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Goldilocks Returns

March 12, 2018 at 12:52 PM

 

Domestic stocks leapt ahead last week as the latest jobs report inspired renewed confidence in our economic standing. The S&P 500 added 3.54%, and the Dow gained 3.25%.[i] The NASDAQ erased its losses from February’s market correction to hit a new record close while growing 4.17% for the week.[ii] International stocks in the MSCI EAFE increased by 1.79%.[iii]

 

In addition to solid stock growth, Friday, March 9, also brought a significant milestone in the markets: the 9th anniversary of our current bull market. The Dow is now in the midst of its longest-ever bull run, and the S&P 500’s bull market is its 2nd-longest and -largest ever.[iv]

 

To put the recovery in perspective, 9 years ago, the S&P 500 closed at only 676.53. By market’s close last Friday, the index was at 2,786.57—more than 4 times its value at the bull market’s start.[v]

 

What drove last week’s market performance? 

While talk of tariffs on aluminum and steel imports affected stocks last week, a major jobs report was arguably the biggest market mover.[vi] The Bureau of Labor Statistics released its latest jobs report on Friday, and the numbers relieved many investors’ inflation concerns. The data showed that the economy added 313,000 jobs in February—far more than what analysts expected.

 

At the same time, wages only grew by 2.6% from this time last year, below the prediction.[vii]

 

What does this data mean?

Bloomberg called the labor report a “‘Goldilocks’ scenario,” because it indicates that the economy is neither too hot nor too cold. The data reveals that many people are returning to the workforce, but wages are not increasing fast enough to trigger significant inflation.[viii]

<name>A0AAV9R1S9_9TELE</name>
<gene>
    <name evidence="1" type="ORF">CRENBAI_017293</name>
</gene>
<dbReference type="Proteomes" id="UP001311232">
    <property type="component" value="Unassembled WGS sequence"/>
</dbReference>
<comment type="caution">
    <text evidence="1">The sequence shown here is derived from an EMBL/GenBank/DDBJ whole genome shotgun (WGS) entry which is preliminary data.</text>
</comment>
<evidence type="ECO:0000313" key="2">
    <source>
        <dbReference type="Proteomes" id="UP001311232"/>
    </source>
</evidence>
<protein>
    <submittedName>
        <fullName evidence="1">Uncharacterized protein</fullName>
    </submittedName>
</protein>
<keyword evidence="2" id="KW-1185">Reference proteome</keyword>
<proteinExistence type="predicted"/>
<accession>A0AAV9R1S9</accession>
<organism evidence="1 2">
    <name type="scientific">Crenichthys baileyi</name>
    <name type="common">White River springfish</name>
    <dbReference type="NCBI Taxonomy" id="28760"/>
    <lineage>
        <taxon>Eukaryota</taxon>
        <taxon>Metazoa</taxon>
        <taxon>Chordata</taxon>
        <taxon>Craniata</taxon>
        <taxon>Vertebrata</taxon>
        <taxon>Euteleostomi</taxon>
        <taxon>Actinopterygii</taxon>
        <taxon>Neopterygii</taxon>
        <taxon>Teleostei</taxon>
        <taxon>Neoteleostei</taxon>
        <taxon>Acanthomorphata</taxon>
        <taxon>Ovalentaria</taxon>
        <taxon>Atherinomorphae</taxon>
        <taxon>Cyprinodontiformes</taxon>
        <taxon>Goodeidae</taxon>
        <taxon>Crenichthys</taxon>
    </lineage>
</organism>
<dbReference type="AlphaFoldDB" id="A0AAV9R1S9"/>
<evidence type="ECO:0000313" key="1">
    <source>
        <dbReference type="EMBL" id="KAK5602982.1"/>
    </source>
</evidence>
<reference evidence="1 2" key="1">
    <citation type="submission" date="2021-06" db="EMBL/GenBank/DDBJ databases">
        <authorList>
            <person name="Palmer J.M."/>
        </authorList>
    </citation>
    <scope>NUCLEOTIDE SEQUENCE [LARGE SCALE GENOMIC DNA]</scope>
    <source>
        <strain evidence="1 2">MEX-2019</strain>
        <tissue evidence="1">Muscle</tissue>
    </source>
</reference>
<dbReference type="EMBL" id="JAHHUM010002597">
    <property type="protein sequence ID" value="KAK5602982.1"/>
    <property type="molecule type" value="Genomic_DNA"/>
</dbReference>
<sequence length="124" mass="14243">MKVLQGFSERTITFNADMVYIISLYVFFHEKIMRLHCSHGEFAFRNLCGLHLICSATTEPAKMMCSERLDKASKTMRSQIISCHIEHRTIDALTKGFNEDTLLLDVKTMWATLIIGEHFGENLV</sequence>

This jobs report also contrasts with last month’s data, which showed wages rising faster than expected. That report contributed to February’s market correction.[ix]

 

Ultimately, some analysts believe the latest data implies that inflation is less of a concern, and the Fed may only increase interest rates 3 times this year.[x]

 

Later this month, Federal Reserve leaders will meet to determine whether to raise interest rates and will also provide their latest economic projections.[xi] Looking ahead, we will continue to analyze the interplay between labor, inflation, and interest rates—and how these forces may affect your financial life.

 

ECONOMIC CALENDAR

Tuesday: Consumer Price Index

Wednesday: Retail Sales

Thursday: Jobless Claims, Housing Market Index

Friday: Housing Starts, Industrial Production, Consumer Sentiment

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Diversification does not guarantee profit nor is it guaranteed to protect assets.

International investing involves special risks such as currency fluctuation and political instability and may not be suitable for all investors.

The Standard & Poor's 500 (S&P 500) is an unmanaged group of securities considered to be representative of the stock market in general.

The Dow Jones Industrial Average is a price-weighted average of 30 significant stocks traded on the New York Stock Exchange and the NASDAQ. The DJIA was invented by Charles Dow back in 1896.

The Nasdaq Composite is an index of the common stocks and similar securities listed on the NASDAQ stock market and is considered a broad indicator of the performance of stocks of technology companies and growth companies.

The MSCI EAFE Index was created by Morgan Stanley Capital International (MSCI) that serves as a benchmark of the performance in major international equity markets as represented by 21 major MSCI indices from Europe, Australia and Southeast Asia.

The S&P/Case-Shiller Home Price Indices are the leading measures of U.S. residential real estate prices, tracking changes in the value of residential real estate. The index is made up of measures of real estate prices in 20 cities and weighted to produce the index.

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